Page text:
If you’re going to use social media effectively, it makes far more sense to spend your time investing in people that believe in and are interested in the same things YOU’RE interested in. Having a massive crowd might look impressive, but unless a significant number of those people are tuned in to your message, much of what you’re saying is going to land on deaf ears.
Why are all of these people choosing to follow you? What’s the reason that perfect strangers have such an interest in you? If you can’t answer these questions, it might be time to thin the herd so that your marketing efforts are having a more positive effect. If you don’t do this, after a while, the law of diminishing returns on your investment of time effort and energy begins to kick in, which dilutes the impact of your message. It’s far better to have 2,537 ATTUNED followers or subscribers than it is to have 56,987 vaguely, kind of interested followers or subscribers.
It IS possible to make money with social media, but it’s vital that you use the platform to build effective relationships first. When you take time to build relationships social media enables you to drive larger numbers of people to your websites, blogs, or other advertising media because those people have grown to like you based on the relevance to them of the previous information you’ve passed on. This means it’s vital to focus on the relationships you’re building, and it means that it’s crucial that you focus on the quality and value of the material you’re presenting to the people you want to connect with.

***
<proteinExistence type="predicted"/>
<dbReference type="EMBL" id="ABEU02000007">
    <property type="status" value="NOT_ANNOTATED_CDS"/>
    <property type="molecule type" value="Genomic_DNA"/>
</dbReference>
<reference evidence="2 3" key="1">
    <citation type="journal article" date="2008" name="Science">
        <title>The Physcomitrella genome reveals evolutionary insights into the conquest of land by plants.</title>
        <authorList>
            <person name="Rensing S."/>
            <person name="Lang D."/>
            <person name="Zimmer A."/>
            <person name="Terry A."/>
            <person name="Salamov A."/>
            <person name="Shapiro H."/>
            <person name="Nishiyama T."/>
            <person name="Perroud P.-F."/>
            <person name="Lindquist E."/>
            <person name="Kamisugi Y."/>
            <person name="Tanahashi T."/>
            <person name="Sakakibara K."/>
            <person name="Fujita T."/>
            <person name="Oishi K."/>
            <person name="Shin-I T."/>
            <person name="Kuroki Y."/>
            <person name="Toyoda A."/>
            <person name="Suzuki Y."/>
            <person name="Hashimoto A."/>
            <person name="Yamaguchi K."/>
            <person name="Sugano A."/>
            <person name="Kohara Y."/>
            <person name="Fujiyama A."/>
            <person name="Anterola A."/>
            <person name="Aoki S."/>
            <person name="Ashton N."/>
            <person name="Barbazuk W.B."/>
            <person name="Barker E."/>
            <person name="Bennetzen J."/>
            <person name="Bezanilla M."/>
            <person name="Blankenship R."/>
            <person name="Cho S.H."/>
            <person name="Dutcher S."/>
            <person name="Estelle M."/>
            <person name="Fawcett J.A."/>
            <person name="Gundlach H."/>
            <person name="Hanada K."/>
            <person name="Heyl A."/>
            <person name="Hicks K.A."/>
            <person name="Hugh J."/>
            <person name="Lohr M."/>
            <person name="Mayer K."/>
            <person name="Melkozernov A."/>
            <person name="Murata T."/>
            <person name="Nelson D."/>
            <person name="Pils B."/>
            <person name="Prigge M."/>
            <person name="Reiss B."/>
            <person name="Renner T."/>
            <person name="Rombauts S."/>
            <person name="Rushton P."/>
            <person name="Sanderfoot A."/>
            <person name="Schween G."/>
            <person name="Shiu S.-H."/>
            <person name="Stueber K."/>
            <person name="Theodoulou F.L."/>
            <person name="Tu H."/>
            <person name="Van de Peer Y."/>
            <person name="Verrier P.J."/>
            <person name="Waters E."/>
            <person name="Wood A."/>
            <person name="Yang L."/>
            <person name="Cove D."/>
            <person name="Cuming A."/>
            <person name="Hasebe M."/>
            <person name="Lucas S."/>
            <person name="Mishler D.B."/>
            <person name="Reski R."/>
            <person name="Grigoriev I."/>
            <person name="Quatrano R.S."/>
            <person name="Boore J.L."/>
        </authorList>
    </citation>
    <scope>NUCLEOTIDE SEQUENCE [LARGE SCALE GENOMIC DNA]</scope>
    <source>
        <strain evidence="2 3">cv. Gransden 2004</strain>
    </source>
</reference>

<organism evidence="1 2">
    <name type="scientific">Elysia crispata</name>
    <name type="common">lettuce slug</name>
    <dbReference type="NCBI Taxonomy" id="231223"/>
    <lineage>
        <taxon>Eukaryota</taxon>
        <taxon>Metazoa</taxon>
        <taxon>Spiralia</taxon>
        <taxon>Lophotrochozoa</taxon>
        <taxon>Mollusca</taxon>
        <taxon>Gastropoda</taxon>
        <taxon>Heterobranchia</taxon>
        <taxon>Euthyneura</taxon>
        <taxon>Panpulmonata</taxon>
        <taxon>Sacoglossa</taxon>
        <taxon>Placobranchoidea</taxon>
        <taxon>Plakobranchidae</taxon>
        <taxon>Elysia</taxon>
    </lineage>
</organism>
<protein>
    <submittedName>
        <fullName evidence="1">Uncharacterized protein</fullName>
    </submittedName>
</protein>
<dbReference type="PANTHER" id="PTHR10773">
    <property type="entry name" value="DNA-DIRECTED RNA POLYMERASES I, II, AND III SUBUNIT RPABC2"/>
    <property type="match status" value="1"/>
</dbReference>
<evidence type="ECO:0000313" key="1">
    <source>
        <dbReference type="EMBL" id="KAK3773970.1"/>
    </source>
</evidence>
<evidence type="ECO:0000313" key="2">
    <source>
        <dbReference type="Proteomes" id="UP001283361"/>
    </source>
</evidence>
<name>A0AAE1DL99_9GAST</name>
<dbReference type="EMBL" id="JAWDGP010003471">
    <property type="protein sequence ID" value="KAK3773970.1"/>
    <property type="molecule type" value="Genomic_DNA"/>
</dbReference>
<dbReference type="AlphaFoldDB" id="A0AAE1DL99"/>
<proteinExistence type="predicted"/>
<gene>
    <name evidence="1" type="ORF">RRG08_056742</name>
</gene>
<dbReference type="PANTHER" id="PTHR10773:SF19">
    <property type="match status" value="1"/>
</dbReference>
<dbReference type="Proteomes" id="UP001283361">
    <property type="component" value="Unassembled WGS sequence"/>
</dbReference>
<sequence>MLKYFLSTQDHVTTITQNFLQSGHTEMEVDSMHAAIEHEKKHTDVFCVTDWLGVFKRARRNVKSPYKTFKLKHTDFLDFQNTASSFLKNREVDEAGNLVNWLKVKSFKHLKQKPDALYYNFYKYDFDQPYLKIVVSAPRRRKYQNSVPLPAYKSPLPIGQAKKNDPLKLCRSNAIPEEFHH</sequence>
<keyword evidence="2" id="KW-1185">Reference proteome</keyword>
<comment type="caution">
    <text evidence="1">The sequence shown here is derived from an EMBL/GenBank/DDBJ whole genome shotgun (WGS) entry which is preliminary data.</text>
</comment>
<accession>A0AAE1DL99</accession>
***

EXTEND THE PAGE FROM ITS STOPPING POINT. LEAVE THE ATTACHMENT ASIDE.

When it comes marketing for long term growth, the relationships you build MUST come first, NOT the sales pitch. Doing this the other way around turns you into an unwelcome pest, not a welcome guest.
When you present ideas for products or services in a benefit rich, problem-solving way, social media gives you the ability to drive traffic that can ultimately lead to new streams of revenue. You simply need to understand and use a few basic techniques about relationship building. Ultimately, it’s not about you or the widget you’re offering; it’s about the widget and what that thing (or service) can do for your customer.
In social media, no one knows it all. But obtaining, reading, and putting into action the techniques in one or two decent reports on social media will put you ahead of the vast majority of online marketing hopefuls. Learning and using just two or three inside tips on the workings of just one platform can set you apart from the crowd. And that’s all it takes to make the most out of social media: just knowing a little bit more than the average person.
In terms of networking, making connections, and in getting your name in front of just a handful of the right people, a minor edge honed over just a few months can reap major rewards on the social media platforms you’re using.
Once you begin using social media to leverage what you know by building relationships, you’ll find it works on your behalf far more effectively. This means you’ll get that much more out of it, AND you’ll become just that bit more knowledgeable. And ultimately, you’ll enjoy using it that much more.
By taking the time to learn a few basics social media lessons, and by taking the time to make a few great connections, you can use social media to help you do all kinds of things. By directing traffic from social media sites to the varying sites in which you have a vested interest, you’ll begin to see results from your efforts, results that can help you generate income and connections you might not have seen.